6. The optical information medium of claim 2, wherein said mask layer contains tellurium and germanium as main components and the Ge/(Te+Ge) ratio is 20 to 60 at %.
7. The optical information medium of claim 2 wherein said mask layer contains elements A, B and C, wherein A is silver, gold or a mixture thereof, B is antimony, bismuth or a mixture thereof, and C is tellurium, selenium or a mixture thereof.
8. The optical information medium of claim 2, wherein said mask layer has an original volume before irradiation by reading light,
the mask layer changing its volume as a result of the crystal-to-crystal transition of the mask layer upon irradiation of reading light, and
the mask layer returning to the original volume after irradiation by reading light.
9. The optical information medium of claim 1, wherein said mask layer contains silver and zinc as main components and wherein the Zn/(Zn+Ag) ratio is 40 to 60 at %.
10. The optical information medium of claim 1, wherein said mask layer contains tellurium and germanium as main components and wherein the Ge/(Te+Ge) ratio is 20 to 60 at %.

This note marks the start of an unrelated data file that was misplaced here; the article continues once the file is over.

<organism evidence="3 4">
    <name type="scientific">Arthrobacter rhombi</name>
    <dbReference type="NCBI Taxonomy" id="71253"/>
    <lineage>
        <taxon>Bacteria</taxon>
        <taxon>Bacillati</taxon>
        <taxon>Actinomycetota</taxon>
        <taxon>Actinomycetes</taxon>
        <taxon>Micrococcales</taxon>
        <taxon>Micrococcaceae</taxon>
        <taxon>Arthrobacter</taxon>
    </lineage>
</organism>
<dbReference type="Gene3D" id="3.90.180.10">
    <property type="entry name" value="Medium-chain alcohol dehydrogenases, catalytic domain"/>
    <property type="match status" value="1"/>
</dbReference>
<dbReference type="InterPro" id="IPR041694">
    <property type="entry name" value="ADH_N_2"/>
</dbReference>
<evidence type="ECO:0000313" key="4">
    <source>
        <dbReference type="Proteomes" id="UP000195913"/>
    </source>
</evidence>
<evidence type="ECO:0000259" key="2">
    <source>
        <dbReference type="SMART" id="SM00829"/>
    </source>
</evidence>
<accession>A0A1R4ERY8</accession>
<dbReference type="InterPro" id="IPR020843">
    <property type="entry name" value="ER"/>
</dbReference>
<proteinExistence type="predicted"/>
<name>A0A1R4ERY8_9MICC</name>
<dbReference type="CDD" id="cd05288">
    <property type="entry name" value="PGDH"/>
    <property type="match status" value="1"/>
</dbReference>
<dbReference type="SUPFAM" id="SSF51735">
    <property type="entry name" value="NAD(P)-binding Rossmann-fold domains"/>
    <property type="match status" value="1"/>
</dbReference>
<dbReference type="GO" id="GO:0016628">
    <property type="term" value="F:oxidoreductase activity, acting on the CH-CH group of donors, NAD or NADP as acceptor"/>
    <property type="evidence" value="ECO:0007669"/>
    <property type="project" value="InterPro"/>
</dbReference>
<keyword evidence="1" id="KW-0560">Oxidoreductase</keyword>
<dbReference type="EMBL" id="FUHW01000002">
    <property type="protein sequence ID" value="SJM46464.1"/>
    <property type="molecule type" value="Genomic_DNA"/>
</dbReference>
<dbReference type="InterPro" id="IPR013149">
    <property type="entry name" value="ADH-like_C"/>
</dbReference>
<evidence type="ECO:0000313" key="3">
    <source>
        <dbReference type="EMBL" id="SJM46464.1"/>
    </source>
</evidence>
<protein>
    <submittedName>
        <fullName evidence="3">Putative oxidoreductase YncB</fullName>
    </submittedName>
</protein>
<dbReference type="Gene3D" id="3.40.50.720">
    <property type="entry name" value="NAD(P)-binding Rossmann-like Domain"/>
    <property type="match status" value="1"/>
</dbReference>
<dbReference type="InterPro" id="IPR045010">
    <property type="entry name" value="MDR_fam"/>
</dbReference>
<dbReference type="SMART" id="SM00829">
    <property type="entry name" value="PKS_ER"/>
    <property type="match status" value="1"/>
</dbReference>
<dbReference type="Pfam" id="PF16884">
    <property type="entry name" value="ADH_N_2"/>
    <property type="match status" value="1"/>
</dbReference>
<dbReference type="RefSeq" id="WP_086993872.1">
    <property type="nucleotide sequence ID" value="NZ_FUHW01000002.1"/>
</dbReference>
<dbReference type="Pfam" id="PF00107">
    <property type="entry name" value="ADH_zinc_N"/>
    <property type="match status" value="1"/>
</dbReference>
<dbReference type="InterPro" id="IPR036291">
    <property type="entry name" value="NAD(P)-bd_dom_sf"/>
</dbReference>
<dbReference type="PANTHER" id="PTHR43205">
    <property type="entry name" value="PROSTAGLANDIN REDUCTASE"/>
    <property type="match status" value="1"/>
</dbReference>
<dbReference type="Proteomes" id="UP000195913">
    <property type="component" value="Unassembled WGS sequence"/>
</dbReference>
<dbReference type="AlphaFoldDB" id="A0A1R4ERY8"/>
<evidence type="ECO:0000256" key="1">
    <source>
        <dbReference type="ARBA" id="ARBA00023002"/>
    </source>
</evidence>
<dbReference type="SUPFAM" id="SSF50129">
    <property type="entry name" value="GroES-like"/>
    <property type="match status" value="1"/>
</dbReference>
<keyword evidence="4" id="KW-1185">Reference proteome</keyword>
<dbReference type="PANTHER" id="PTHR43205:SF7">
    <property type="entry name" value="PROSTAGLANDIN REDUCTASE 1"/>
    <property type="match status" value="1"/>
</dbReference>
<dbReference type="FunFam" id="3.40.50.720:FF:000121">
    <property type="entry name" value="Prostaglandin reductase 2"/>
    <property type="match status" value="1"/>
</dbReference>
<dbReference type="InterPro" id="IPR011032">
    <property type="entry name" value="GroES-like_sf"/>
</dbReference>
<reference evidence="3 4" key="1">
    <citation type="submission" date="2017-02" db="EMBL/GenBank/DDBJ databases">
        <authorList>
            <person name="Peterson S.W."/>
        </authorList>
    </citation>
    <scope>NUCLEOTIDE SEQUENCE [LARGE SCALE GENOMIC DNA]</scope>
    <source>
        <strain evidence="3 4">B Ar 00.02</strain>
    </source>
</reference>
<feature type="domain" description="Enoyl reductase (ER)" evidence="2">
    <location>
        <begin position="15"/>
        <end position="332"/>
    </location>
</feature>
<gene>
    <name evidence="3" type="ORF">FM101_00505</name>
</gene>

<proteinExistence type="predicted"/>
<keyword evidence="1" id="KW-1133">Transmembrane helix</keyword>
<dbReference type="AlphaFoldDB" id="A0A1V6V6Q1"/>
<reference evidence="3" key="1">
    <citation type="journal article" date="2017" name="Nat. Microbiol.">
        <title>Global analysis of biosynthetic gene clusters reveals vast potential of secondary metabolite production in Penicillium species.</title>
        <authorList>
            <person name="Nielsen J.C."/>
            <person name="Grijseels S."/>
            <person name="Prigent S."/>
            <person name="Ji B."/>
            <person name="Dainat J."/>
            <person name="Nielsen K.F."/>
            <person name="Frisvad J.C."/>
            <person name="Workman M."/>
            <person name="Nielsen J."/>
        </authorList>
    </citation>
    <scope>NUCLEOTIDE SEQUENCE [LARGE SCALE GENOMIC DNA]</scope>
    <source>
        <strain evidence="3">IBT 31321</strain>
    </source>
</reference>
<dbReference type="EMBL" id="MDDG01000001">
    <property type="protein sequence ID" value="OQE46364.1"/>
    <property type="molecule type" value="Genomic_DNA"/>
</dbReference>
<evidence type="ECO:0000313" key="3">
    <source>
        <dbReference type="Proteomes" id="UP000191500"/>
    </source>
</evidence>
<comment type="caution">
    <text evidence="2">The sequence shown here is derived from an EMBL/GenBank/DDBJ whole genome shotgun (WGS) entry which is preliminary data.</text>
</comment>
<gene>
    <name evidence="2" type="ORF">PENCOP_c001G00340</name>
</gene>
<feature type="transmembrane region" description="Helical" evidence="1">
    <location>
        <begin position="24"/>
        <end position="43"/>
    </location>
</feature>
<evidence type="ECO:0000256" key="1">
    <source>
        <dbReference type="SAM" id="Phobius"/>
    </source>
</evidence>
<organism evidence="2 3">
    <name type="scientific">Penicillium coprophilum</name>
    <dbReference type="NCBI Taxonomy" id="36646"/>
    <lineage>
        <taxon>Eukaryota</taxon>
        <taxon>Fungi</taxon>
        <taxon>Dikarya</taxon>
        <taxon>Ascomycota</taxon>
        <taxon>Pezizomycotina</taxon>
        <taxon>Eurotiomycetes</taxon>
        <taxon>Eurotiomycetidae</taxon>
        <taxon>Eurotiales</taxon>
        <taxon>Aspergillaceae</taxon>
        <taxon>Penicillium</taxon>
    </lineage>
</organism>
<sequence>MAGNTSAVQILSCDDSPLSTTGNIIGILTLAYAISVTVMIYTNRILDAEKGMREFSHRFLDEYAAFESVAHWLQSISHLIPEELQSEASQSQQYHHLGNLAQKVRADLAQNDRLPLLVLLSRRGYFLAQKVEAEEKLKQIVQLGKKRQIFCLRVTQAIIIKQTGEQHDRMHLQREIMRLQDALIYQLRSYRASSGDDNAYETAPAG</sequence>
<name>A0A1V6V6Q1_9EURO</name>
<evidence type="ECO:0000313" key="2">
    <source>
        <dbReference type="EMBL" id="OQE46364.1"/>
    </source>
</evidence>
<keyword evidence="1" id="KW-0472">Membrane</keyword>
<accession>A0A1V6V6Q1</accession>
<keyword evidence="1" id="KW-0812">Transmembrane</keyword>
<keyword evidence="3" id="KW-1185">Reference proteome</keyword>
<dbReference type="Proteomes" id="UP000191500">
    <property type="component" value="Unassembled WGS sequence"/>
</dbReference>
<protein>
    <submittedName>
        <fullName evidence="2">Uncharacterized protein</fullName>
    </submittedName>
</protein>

11. The optical information medium of claim 1 wherein said mask layer contains elements A, B, and C wherein A is silver, gold or a mixture thereof, B is antimony, bismuth or a mixture thereof, and C is tellurium, selenium or a mixture thereof.
12. The optical information medium of claim 11 wherein said mask layer further contains indium.
13. The optical information medium of claim 12 wherein said mask layer further contains at least one element M selected from the group consisting of Ti, Zr, Hf, V, Nb, Ta, Mn, W, and Mo.
14. The optical information medium of claim 1, wherein the mask layer has an original volume before irradiation by reading light,
the mask layer changing its volume as a result of the crystal-to-crystal transition of the mask layer upon irradiation by reading light, and
the mask layer returning to the original volume after irradiation by reading light.
Description
TECHNICAL FIELD